So when you talk about insght meditation path or maps at best they might think you are a little misguided or at worst that you are a bit fruity. The number of teachers that run centres who have experience in more than one meditation style is limited.
thumbnail
Jane Laurel Carrington, modified 9 Years ago.

RE: On Retreat Centres, Mushrooms & Barriers to Progress

Posts: 196 Join Date: 12/29/10 Recent Posts
Actually, though, the center I was at--oh well, I might as well break down and say it; it was IMS, which brought Mahasi Sayadaw to the U.S. in the first place years ago. There were wonderful things about the experience, and the dharma talks were extraordinarily inspirational and packed full of ways to rethink oneself and one's life. But as I said the instruction was not specific about technique, and the teachers I talked to, one in particular, didn't want anything to do with maps. While an obsession with maps can be the dark side of pragmatic dharma, ignorance about them can be dangerous, especially when people hit the Dark Night. That is what prompted Bagpuss to write in the first place: his sense of outrage that people were feeding him unhelpful information about coping with Dark Night.

Willoughby Britton has posted on this forum about the work she is doing at Brown University, trying to raise people's awareness about Dark Night, especially in some of the larger retreat centers. She's working with Jack Kornfield, among others, to address the problem of retreatants who have difficulty when symptoms arise on retreat and afterward. At the time of my retreat last summer I was just inching into it, and didn't have too bad of a time with it while there. When I got back I was Skyping with Kenneth Folk, so I had expert advice from him and later his wife Beth. But as Bagpuss asked about other people's experiences, I thought I'd mention mine.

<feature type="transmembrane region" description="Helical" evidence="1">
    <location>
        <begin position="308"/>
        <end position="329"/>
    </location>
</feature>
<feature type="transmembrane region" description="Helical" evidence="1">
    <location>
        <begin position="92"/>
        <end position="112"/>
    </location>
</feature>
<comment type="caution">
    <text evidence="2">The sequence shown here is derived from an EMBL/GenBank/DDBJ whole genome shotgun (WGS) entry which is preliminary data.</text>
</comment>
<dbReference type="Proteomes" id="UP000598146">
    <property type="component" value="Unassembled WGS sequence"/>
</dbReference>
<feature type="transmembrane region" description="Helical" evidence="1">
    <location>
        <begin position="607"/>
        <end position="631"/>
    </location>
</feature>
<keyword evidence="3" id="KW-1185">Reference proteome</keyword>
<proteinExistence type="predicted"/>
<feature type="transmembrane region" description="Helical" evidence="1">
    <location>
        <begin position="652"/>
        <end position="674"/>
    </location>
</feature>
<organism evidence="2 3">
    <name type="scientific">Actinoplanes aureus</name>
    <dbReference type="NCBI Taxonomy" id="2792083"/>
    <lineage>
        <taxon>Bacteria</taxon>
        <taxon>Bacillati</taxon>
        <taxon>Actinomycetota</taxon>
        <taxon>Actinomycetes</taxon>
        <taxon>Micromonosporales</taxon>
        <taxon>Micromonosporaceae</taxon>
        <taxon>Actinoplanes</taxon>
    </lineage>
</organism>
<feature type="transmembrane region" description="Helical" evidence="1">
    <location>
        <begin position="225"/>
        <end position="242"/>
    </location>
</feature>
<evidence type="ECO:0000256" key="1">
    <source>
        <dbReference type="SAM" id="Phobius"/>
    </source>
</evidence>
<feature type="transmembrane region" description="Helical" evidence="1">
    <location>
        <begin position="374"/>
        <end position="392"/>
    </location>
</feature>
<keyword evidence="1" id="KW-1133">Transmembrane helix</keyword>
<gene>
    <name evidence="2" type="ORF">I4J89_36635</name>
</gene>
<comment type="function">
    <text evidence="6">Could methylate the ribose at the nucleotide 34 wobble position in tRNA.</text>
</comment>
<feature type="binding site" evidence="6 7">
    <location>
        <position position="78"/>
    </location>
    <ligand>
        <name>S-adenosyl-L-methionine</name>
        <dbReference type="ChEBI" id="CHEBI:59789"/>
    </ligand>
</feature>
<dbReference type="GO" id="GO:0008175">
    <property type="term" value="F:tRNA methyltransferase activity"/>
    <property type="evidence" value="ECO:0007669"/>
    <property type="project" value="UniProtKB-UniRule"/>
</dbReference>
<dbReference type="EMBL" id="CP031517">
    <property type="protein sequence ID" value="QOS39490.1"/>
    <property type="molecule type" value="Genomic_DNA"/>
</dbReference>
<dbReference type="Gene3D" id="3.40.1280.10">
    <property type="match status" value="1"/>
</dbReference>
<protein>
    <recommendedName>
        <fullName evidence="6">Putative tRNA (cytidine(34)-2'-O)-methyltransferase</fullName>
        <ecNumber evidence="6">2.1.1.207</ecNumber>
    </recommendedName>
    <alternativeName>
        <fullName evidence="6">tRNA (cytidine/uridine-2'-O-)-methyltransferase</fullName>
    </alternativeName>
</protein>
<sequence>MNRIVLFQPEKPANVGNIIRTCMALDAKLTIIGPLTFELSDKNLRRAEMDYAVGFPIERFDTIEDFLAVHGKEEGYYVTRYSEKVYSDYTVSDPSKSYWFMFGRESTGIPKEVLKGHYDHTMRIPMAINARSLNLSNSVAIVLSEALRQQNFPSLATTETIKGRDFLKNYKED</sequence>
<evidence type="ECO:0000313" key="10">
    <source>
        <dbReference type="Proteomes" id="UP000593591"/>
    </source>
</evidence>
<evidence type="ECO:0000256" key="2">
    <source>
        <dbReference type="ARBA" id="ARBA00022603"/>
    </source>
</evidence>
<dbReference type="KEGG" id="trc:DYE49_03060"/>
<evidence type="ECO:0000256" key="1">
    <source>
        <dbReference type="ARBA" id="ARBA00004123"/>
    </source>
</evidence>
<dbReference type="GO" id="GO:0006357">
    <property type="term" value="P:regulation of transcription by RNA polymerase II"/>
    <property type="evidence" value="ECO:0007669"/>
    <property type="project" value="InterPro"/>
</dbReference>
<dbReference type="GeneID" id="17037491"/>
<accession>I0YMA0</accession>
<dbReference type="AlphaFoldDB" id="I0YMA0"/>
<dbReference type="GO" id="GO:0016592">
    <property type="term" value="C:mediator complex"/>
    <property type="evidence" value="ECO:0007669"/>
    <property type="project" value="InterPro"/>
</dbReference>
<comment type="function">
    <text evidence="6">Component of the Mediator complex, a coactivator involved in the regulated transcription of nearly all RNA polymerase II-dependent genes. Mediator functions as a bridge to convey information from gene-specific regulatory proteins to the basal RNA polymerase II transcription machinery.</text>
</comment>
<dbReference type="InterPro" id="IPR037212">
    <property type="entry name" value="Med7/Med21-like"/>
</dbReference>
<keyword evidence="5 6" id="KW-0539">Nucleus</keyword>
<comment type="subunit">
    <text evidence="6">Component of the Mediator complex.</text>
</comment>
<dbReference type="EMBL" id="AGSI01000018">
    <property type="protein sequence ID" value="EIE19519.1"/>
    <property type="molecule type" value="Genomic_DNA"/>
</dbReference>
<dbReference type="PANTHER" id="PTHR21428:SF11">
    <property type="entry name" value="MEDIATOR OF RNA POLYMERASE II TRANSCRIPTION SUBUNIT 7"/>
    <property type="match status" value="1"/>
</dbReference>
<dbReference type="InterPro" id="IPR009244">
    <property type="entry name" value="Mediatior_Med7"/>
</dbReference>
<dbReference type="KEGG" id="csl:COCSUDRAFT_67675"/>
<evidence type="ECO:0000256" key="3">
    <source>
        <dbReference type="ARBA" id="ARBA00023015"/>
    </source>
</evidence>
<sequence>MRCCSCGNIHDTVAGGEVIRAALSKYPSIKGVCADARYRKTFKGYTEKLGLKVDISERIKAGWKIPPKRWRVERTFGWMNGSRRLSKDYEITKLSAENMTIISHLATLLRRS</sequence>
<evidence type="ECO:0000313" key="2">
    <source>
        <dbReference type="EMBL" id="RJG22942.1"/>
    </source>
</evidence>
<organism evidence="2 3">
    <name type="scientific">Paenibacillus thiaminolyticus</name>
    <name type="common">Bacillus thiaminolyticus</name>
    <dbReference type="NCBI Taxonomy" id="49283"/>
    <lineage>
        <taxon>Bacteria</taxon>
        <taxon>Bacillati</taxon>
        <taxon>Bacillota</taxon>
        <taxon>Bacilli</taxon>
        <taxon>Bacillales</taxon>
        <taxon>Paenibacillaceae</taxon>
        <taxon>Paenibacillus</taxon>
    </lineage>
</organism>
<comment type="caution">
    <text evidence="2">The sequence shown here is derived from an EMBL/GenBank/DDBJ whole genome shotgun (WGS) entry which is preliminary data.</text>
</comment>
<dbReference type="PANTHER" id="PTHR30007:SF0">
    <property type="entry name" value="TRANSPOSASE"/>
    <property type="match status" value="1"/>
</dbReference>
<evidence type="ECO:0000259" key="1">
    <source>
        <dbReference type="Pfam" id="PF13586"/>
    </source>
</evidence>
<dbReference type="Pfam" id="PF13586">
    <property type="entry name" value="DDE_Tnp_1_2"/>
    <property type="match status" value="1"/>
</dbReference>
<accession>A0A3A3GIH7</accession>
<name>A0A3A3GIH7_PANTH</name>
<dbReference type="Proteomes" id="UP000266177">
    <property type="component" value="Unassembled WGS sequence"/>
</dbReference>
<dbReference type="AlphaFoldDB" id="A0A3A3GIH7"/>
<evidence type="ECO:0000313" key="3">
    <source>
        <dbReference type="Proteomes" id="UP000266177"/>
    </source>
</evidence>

I have to admit to this day I'm still confused over how the various traditions compare to one another. I have tried not to tie myself up in knots over it and lose focus on my practice. On the whole, at this point in my life what I want most is to commit to a practice and see it through. I've had a chance to get to Equanimity, but I still get thrown back into Dark Night and am in a strange situation now where I keep going back and forth. All of this seems to me to be par for the course, although it's not much fun going through it.

As for IMS, it's a wonderful place and I will definitely be going back there at the first opportunity. I do think, though, that retreats are not a substitute for good, steady instruction off retreat, because teachers come from all over the world, see students once or twice for a few minutes, and then jet back home again. Some people over on KFD have actually said recently that retreats are an unnecessary luxury, and I can see their point. They can help get a practice moving, but unless you know the teachers and how their point of view stacks up against your own, you stand a chance of getting confused, which is what happened to me. I think it's best to approach them with an awareness of what you want to accomplish and know something about the teachers or tradition you'll be encountering.
thumbnail
Bagpuss The Gnome, modified 9 Years ago.

RE: On Retreat Centres, Mushrooms & Barriers to Progress

Posts: 706 Join Date: 11/2/11 Recent Posts
Jane it does appear we have to attend these retreat centres and kind of do our own thing!

Thanks for sharing your experience here. I strongly suspect this is pretty much the norm. I don't mind if people don't want to practice the way I want to practice but I think to ignore, or be ignorant of what actually happens after A&P is dangerous/negligent and non-trivial to say the least.

Daniel really said as much in MCTB but it was a real shock for me to discover this to be true first hand. Like you, the funny thing is that I'll probably go do another retreat like this even knowing that talking to the teacher would be a waste of my time!

Madness..

Announcements